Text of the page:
Our latest Quick Bites brings us to Butterfunk for some boiled peanuts & more.

Many have attempted to open a Neighborhood Soul Food Joint over the past decade, in areas all over the city, but few have pulled it off with such immediate success as the new Butterfunk Kitchen in Windsor Terrace. This is one of those restaurants that, in both style and temperament, fits so effortlessly into its surroundings, and feels so relaxed when you sit down to eat inside, that newcomers to the block (like me) might have a hard time guessing it's only been open for a couple of weeks.

Part of that insta-comfort comes from co-owner Eugenie Woo and her husband, chef Chris Scott, who for the past five years have run the popular cafe/brunch spot Brooklyn Commune located next door. Free interesting bar snacks like Boiled Peanuts and Kool-Aid Pickles certainly add to the hominess, as do the couple's family photographs jumbled across the dark-green walls. Scott is one of 27 grandchildren—he credits his Nana for teaching him that love and respect are the secrets to great cooking—so there were lots of memories from which to draw, including some that stretch back to the 19th century.

Butterfunk is a small restaurant, with seating for about 30 at the butcher-block tables, plus five seats at the bar, but Woo hasn't crammed it all in too tight, and the room feels plenty spacious. In fact, they've left one corner empty, which functions as a stage of sorts for local jazz and blues musicians a couple of nights of week, adding to the community feel.

They pretty much nailed the neighborhood spot vibe, but the best news here is that Scott and his crew can really cook.

Entrees can sometimes be the weak link in Southern/Soul Food spots, with starters and sides being the real stars, but not at Butterfunk. Portions are hefty, too. The Sweet Lemonade Fried Chicken, for example, is crackling and juicy (yup, even the dreaded breast), with only a hint of astringency making its way into the lively mix of seasonings.

Even better is the BBQ Baby Back Ribs, which are baked and uniquely prepared with sinus-clearing amounts of mustard and piles of fiery corn salsa. It sounds overwhelming, but it works. The meat itself, tender and rich, slides so easily off the bone that it won't survive the trip to your mouth without plopping back onto your plate (or lap), so be prepared to knife-and-fork your way through these chunks of sweet swine.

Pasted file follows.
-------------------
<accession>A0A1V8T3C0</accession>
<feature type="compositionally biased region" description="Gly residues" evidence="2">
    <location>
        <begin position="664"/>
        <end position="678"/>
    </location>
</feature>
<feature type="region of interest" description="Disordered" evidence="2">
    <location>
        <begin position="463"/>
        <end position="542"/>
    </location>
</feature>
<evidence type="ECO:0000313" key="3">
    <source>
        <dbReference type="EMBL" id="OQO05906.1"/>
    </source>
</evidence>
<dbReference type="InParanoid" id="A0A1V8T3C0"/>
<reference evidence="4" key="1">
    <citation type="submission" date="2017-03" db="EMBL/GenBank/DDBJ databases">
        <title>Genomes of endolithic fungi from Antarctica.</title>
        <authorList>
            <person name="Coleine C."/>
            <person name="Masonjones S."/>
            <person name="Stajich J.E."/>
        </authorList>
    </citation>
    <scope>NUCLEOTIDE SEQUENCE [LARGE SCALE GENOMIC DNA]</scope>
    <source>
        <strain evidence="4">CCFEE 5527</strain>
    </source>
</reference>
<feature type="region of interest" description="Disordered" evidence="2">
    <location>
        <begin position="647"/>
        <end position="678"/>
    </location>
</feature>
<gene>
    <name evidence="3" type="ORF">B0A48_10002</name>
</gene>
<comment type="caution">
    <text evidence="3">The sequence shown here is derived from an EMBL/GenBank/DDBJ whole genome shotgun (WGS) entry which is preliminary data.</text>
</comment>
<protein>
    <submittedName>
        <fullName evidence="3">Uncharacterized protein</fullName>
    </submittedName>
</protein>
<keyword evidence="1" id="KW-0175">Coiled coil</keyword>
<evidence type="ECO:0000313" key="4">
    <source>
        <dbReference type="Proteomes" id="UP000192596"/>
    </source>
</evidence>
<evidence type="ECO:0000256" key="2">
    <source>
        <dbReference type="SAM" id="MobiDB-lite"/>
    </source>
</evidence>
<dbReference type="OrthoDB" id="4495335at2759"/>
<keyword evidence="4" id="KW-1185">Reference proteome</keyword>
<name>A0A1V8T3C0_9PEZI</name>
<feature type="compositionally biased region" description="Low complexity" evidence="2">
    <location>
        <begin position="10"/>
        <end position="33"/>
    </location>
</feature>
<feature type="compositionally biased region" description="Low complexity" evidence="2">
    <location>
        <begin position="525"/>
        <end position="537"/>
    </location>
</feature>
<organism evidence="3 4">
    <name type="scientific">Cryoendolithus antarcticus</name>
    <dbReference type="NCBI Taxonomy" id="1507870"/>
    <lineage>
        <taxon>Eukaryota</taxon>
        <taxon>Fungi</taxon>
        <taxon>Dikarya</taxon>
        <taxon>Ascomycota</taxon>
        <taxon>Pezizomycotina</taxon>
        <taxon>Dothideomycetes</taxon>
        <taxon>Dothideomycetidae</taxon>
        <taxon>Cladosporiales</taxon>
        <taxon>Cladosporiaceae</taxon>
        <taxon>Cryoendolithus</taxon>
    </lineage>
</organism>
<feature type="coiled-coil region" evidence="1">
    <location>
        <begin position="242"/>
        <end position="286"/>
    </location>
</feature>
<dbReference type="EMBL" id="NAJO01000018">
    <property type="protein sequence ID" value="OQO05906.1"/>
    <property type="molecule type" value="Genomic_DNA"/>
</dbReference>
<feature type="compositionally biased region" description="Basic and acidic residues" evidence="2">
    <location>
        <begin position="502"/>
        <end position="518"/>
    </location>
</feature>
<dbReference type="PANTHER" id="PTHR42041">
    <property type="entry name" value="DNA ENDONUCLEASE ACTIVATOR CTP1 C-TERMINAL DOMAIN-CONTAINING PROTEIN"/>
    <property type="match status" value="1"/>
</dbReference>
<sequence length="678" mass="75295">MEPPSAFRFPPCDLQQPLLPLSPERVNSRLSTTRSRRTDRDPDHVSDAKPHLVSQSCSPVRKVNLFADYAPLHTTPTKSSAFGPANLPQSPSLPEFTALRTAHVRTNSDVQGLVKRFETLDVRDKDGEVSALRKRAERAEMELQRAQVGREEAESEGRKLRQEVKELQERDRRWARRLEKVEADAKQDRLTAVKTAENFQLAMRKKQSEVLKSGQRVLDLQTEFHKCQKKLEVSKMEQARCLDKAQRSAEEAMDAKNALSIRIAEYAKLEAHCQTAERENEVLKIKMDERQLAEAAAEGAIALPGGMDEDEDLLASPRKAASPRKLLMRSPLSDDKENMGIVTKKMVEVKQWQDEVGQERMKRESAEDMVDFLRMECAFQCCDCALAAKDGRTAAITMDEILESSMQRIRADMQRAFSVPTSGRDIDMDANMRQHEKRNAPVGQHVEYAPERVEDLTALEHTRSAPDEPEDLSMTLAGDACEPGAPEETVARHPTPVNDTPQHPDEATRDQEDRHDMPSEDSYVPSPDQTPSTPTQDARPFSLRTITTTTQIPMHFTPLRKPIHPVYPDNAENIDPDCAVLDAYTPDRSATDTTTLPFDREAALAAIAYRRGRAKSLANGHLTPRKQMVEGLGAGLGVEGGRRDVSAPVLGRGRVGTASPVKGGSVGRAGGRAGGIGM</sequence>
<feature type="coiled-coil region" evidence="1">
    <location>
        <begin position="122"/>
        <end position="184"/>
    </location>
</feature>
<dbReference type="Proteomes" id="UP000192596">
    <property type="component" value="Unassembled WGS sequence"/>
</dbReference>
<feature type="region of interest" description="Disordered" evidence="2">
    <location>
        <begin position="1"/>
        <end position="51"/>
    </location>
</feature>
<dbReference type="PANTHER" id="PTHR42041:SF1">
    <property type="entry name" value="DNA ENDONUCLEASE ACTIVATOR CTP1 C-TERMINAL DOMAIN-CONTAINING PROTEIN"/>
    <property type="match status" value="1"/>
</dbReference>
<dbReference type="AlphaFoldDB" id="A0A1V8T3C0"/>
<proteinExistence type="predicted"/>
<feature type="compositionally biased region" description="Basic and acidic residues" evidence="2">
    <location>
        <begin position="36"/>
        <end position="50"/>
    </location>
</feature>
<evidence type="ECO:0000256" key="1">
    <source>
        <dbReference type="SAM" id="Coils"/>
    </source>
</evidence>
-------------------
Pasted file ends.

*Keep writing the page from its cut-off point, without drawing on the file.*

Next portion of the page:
The breaded, crispy Fried Catfish offers a decent alternative to all that meat—the jalapeño jam that's loaded on with abandon ensures that the dish is no wallflower at the big-flavors party—but it's still less exciting that the offerings from the barnyard.

The only starter I tried was the Crispy Deviled Eggs, which featured battered and deep-fried whites filled with a whipped yolk. A flag of crunchy fried collard green completes the multi-textured delight.

All of the sides sound appealing, and the two that I tried were even better than I hoped. The Mac and Cheese is made with one of the more corkscrew-type pastas, the sharp cheese charred and chewy on top. And when my server recommended the Green Beans with Smoked Turkey Neck (above the Yams, the Collards, and even the Blackeyed Peas!) I just went with it, no regrets. The beans themselves are cooked to maximum comfort-food softness, very much not on-trend for veggies right now, but the addictive, funky broth gives the dish a lot more depth than meets the eye.

Really, there's nothing timid about any of the food, and if you want to fire up the intensity even higher, be sure to ask for some of Scott's chunky, no-joke hot sauce. That hot sauce goes particularly well with the Savory Cornbread, the only thing I ate that needed a little jolt. If it's bread you're after, and don't mind a bit of sweetness, the Brown Sugar Biscuits served with a prune butter is the move.

And speaking of sweetness, save room for dessert. Specifically: the Shoefly Pie, which doesn't materialize nearly often enough in my travels around town, and is phenomenal here. The crust is as dense and buttery as shortbread, and the pie features deep pools and sneaky rivulets of sticky-icky-icky molasses.

Butterfunk Kitchen is a big win for Windsor Terrace, the sort of restaurant locals will likely find themselves eating in again and again. But for anyone along the F or G lines with a frequent craving for Southern cuisine, the Hamilton Parkway stop is literally right across the street, and Butterfunk is well worth a quick trip.

Butterfunk Kitchen is located at 1295 Prospect Avenue, right near Greenwood Avenue, and is open on Tuesday through Sunday at 5:30 to 10:00 on weeknights, and until 11:00 on Friday and Saturday. CLOSED MONDAYS. CASH ONLY. (917-909-0421; butterfunkkitchen.com)